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36

For non-commercial use, try GADM. For small scale global dataset try Natural Earth.


27

Any equal-area projection will do the job well. There are loads of equal-area projections that cover the entire earth (minus a point or two). Many of them are versions of a Cylindrical Equal-Area projection (such as the Gall-Peters). You don't have to permanently reproject your polygons: create a temporary copy of the layer if you like, reproject it, ...


13

For the UK try http://www.ordnancesurvey.co.uk/oswebsite/opendata/ (Hello Ordnance Survey :) )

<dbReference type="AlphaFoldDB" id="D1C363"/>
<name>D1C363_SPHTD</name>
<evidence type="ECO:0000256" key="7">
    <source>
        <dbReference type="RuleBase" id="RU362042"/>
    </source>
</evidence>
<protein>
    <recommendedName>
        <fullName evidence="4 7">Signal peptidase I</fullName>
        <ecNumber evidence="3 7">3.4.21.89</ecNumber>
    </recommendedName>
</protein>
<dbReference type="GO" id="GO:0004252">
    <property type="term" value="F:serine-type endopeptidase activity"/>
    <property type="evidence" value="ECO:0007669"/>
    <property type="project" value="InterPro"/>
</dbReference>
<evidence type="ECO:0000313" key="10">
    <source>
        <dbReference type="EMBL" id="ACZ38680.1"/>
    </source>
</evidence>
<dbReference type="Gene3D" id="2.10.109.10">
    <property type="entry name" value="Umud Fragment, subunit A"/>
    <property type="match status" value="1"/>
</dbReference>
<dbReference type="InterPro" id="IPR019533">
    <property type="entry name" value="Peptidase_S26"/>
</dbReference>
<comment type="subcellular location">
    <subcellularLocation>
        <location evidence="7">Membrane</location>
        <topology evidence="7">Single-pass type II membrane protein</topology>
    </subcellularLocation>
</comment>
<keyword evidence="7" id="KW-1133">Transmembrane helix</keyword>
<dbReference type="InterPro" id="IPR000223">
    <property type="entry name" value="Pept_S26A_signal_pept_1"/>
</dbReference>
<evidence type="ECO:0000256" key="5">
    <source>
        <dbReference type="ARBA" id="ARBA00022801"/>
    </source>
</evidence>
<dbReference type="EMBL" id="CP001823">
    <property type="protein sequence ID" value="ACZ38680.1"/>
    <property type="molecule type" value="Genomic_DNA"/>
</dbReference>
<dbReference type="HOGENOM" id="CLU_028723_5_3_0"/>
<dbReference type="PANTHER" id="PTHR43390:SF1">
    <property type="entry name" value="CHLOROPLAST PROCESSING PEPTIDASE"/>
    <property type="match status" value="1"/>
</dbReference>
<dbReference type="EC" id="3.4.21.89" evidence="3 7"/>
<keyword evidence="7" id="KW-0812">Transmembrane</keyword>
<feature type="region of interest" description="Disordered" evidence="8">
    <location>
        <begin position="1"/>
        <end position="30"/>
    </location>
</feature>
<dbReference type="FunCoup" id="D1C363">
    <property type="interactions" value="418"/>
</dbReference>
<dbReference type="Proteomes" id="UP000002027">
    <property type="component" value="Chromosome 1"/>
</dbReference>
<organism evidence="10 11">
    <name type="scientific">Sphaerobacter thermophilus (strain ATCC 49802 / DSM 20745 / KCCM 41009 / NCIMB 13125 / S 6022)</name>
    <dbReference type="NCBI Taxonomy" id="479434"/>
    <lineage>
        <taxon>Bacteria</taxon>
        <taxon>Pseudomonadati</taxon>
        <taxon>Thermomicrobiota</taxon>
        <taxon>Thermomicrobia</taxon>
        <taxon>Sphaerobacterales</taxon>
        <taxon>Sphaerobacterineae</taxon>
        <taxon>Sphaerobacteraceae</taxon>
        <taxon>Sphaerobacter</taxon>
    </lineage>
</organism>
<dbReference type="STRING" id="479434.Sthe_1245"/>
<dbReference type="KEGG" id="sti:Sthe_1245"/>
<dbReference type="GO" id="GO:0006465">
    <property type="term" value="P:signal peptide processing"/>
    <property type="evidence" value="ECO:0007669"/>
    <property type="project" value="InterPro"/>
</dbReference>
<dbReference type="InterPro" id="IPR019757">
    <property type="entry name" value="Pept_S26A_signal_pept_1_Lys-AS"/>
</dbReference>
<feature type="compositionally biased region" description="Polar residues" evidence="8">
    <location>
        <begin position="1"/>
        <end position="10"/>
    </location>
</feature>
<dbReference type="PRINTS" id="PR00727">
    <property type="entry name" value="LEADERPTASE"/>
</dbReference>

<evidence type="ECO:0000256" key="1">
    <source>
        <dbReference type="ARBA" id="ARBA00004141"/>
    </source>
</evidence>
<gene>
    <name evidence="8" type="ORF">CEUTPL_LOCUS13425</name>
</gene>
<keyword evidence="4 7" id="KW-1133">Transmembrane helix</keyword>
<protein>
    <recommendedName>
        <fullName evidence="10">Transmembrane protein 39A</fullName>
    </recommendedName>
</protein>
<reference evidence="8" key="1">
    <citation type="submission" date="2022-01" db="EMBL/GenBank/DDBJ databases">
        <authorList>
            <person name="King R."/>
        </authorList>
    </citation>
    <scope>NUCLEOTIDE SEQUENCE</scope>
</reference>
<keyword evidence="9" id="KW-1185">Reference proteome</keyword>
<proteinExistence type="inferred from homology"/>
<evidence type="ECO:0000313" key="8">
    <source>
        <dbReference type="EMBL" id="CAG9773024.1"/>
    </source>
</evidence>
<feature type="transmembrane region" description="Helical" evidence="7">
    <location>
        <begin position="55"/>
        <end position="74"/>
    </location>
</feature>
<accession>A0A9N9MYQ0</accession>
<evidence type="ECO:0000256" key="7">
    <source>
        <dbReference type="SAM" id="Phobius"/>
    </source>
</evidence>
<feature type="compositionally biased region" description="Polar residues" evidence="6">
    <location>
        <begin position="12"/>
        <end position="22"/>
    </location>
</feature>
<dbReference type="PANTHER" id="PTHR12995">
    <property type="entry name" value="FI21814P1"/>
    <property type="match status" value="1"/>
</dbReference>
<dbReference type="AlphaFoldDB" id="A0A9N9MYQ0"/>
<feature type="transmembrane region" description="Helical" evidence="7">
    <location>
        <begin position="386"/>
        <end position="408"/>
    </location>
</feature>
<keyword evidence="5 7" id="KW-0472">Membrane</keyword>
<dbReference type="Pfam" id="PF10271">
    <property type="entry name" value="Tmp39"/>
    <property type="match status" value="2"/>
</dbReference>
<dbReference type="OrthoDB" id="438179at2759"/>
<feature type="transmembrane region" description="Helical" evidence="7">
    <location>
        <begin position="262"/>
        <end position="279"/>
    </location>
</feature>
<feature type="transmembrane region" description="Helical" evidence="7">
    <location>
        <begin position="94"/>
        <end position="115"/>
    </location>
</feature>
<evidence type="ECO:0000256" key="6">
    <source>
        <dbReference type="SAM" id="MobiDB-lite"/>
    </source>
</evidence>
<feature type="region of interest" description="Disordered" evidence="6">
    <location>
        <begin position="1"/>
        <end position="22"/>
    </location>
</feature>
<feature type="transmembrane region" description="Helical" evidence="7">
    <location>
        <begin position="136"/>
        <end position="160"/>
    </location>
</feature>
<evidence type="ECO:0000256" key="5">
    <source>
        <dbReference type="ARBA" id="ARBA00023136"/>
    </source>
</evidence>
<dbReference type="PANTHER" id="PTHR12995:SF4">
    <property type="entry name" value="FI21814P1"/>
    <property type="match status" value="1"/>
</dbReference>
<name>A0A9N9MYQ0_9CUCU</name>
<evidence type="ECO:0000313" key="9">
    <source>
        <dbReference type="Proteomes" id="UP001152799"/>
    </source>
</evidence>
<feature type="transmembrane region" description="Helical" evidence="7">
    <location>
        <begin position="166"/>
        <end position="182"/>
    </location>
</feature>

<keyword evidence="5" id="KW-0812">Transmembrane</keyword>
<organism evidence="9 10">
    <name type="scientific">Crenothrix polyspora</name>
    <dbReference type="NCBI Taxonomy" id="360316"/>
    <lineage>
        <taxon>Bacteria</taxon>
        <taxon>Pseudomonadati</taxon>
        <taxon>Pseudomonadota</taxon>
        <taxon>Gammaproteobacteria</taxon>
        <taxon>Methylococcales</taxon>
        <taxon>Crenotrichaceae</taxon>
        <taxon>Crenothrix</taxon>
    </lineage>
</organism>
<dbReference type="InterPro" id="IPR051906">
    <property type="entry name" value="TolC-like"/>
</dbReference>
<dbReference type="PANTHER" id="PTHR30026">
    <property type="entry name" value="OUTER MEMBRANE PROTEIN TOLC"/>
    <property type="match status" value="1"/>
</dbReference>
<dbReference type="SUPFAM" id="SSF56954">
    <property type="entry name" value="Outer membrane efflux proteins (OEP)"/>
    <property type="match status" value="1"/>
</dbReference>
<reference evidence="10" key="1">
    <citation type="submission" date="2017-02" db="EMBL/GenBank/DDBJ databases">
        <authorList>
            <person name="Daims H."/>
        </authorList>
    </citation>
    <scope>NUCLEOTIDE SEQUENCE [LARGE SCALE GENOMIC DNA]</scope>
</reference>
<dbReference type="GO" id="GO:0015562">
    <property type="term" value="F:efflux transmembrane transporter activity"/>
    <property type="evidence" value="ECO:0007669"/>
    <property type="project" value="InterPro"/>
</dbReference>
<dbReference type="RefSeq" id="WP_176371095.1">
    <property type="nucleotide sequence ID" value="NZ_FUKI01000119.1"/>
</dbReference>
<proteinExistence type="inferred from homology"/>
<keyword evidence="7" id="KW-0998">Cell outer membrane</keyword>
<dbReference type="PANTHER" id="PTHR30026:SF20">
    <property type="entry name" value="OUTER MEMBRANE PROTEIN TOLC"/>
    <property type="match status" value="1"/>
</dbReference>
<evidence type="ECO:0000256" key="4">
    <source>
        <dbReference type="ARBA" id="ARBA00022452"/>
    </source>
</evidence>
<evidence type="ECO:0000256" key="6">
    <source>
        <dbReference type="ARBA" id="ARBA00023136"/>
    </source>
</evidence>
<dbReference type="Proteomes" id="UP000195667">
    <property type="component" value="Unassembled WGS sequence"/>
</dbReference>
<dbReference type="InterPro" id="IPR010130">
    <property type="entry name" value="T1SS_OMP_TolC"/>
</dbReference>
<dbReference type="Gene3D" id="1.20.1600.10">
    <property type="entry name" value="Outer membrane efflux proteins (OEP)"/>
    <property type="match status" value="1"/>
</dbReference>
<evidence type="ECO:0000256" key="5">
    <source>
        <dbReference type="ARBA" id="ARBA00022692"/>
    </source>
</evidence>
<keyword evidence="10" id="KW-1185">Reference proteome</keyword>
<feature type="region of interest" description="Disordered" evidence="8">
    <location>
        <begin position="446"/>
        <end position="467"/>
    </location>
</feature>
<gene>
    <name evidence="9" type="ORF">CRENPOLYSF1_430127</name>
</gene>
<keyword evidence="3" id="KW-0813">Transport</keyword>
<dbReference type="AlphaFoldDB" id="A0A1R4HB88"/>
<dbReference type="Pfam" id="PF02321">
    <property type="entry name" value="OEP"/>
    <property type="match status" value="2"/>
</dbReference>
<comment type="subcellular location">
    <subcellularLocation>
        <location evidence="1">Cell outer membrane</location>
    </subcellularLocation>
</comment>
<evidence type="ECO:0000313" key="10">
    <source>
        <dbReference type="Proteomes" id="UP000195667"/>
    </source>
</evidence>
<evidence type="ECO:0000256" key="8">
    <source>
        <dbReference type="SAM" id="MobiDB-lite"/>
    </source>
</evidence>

11

http://wiki.openstreetmap.org/wiki/Potential_Datasources This wiki has the most comprehensive (reviewed by data quality) list of freely available data sources that I have yet to come across. OpenStreetMap has a lot of data. http://wiki.openstreetmap.org/wiki/Shapefiles If isn't necessarily authoritative, but if you are just trying to get data.


11

If there is no spatial data associated with it, you'll need to have some kind of geographical data to 'bind' it to. The LSOA data column, in some of that data, links it to an object in the local authority, which suggests to me you'll struggle to do this, without the 'linked' spatial data inferred. The data you need is LSOA data: Lower Layer Super ...


10

Try http://www.naturalearthdata.com/ (Natural Earth is a public domain map dataset available at 1:10m, 1:50m, and 1:110 million scales)


9